W. Watson & Sons Ltd.

313 High Holborn London #10844

The Van Heurck No.1 model microscope, c. 1910

W. Watson & Sons Ltd, 313 High Holborn London #10844. The Van Heurck No.1 model microscope, c. 1910

W. Watson & Sons Ltd, 313 High Holborn London #10844. The Van Heurck No.1 model microscope, c. 1910

 

"W. Watson & Sons Ltd, 313 High Holborn London #10844. The Van Heurck No.1 model microscope, c. 1910

 

Watson Van Heurch 10844 stage Watson Van Heurch 10844 stage

The Watson firm first manufactured this type of microscope in 1891 at the suggestion of the renowned Belgian microscopist Henri van Heurck (1838-1909). When first introduced, the microscope incorporated a continental (horseshoe) style base, but, as with the present example, stands with an English tripod base were also produced and became the standard form.The microscope is constructed in brass with bright lacquered and oxidized surface finishes and is about 16 inches tall when set up for use with the draw tubes partially extended as shown in some of the photos. The main focus is by rack and pinion and the fine focus is by calibrated micrometer screw (1 rev, 1/13 mm). There are two drawtubes with the main drawtube calibrated and having movement by rack and pinion. The substage is focused by rack and pinion, has a fine focus by micrometer screw located at the side of the stage, and has centering adjustments.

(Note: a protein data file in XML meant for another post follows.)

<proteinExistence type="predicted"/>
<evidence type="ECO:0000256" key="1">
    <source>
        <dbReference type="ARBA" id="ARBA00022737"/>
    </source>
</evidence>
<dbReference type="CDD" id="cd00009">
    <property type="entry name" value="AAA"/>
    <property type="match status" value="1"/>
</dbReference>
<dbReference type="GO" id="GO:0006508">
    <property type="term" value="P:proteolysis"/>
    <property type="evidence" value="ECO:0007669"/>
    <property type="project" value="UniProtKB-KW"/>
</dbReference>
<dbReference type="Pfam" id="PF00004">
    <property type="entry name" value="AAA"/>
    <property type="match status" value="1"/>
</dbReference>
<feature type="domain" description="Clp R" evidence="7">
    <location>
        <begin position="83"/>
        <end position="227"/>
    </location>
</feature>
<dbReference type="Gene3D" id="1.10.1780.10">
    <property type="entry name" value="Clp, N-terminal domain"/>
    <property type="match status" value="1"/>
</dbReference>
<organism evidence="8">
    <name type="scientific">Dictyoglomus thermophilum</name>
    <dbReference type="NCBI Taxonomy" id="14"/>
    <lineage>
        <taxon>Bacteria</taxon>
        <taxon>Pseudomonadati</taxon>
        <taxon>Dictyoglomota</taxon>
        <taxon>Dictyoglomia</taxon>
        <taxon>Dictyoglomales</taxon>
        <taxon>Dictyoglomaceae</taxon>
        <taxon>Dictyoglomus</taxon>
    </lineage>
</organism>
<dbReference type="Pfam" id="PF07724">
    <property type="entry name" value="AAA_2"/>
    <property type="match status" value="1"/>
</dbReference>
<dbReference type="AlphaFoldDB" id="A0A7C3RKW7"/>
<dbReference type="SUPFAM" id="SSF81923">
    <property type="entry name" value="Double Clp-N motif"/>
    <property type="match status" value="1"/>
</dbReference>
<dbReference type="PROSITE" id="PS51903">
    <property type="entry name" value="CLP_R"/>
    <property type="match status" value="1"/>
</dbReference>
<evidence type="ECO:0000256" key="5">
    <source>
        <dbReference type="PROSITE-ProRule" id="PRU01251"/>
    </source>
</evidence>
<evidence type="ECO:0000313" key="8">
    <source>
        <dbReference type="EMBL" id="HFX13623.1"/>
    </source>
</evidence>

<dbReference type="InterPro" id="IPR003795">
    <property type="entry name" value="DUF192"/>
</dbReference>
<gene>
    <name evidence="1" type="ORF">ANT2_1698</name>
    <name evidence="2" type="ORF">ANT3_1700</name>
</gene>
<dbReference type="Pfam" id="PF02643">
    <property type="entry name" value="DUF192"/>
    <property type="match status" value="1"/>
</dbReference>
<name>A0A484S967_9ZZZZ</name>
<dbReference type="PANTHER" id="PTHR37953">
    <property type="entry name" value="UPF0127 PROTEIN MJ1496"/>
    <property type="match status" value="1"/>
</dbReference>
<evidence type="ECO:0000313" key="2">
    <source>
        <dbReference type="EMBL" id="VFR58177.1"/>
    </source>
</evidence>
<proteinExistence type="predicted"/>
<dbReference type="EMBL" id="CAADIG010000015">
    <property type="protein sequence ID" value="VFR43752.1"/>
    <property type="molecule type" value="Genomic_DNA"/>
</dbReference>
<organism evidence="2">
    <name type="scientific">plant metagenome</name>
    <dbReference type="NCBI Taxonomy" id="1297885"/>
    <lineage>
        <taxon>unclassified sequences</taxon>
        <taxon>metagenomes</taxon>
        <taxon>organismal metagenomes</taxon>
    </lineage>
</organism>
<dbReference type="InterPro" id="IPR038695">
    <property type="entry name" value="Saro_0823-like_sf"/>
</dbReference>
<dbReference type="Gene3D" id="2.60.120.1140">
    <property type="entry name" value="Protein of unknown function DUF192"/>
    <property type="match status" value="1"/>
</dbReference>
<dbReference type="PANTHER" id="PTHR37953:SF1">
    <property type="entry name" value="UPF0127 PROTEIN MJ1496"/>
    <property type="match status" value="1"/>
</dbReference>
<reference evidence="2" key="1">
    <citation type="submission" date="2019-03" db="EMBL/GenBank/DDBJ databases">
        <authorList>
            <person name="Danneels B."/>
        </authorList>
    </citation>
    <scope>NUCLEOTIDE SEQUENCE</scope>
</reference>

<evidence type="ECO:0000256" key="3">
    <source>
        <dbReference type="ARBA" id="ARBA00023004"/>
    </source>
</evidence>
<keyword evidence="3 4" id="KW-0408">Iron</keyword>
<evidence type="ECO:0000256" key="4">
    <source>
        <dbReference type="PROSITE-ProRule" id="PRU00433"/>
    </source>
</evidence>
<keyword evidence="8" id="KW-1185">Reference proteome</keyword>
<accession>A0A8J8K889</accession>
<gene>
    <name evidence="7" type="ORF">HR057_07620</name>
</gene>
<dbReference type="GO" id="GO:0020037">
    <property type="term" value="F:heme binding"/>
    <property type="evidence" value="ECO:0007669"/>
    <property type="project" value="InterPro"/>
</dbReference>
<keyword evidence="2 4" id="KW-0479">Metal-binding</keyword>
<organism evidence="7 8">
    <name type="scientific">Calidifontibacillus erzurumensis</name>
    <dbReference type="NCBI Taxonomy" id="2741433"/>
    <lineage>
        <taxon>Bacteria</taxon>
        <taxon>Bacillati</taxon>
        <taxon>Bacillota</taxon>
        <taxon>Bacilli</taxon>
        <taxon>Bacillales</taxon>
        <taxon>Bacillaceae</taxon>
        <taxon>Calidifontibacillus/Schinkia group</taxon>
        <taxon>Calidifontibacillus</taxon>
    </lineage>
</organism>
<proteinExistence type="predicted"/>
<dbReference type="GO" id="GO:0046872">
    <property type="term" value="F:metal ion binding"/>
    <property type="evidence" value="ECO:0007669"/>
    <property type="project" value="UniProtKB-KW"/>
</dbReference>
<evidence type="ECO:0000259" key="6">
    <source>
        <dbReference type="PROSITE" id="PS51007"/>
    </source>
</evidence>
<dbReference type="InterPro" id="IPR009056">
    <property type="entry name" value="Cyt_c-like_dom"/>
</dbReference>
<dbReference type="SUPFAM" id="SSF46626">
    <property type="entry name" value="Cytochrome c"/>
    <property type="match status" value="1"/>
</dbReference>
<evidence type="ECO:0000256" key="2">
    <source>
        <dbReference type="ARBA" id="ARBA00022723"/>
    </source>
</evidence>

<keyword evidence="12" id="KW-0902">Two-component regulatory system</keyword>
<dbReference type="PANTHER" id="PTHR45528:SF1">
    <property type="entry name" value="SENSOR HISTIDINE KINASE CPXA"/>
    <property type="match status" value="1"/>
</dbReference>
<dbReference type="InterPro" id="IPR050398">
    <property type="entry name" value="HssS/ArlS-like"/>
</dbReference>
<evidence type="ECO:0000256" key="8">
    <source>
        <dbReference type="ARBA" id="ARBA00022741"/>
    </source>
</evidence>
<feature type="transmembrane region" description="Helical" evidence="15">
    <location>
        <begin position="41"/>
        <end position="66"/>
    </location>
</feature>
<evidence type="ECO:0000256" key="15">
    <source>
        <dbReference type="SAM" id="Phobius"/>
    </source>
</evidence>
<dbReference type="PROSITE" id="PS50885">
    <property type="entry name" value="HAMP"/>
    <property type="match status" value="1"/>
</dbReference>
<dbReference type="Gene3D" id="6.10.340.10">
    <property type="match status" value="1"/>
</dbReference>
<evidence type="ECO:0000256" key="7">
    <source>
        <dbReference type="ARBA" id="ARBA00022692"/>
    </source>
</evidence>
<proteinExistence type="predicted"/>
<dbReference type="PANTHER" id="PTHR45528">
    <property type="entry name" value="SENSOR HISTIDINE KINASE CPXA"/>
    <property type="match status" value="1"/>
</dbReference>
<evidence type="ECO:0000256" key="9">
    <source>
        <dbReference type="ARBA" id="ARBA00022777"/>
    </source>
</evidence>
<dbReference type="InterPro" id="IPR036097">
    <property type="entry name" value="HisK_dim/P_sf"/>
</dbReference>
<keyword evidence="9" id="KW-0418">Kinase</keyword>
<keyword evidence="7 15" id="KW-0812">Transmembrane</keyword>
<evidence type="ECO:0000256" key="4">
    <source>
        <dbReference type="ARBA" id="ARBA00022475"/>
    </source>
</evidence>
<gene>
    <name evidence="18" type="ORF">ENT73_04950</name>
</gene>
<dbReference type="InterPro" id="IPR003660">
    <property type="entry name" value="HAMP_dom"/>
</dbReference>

This microscope originally resided at The National Physical Laboratory (NPL) in Middlesex, UK. The NPL was founded in 1900. One of the mandates of the Laboratory from its beginning was to evaluate the leading optical instruments of the time. It is possible, given that this instrument has seen little if any use, that this Watson Van Heurck No.1 was among those instruments. Alternatively, it could have been one of the Laboratory's working instruments used for taking physical measurements. The instrument is equipped with an advanced centering stage where the movements are fully calibrated reading by verniers to 1/10th of a mm. The divisions of the circumference of the stage in degrees can be read to by a vernier to 5 minutes.The stage rotation is by pinion working on a circular rack.

 

 

microscope case

Van_Heurck-1923 microscope

Watson microscope fine adjustment

The fine adjustement mechanism

Elsewhere on this website is another example of the Watson Van Heurck No.1 with a less elaborate arrangement of the stage. This microscope is based on the design of the Belgian botanist Henri Van Heurck (Antwerp 1839-1909). The following was extracted from the 1923 Watson catalog:

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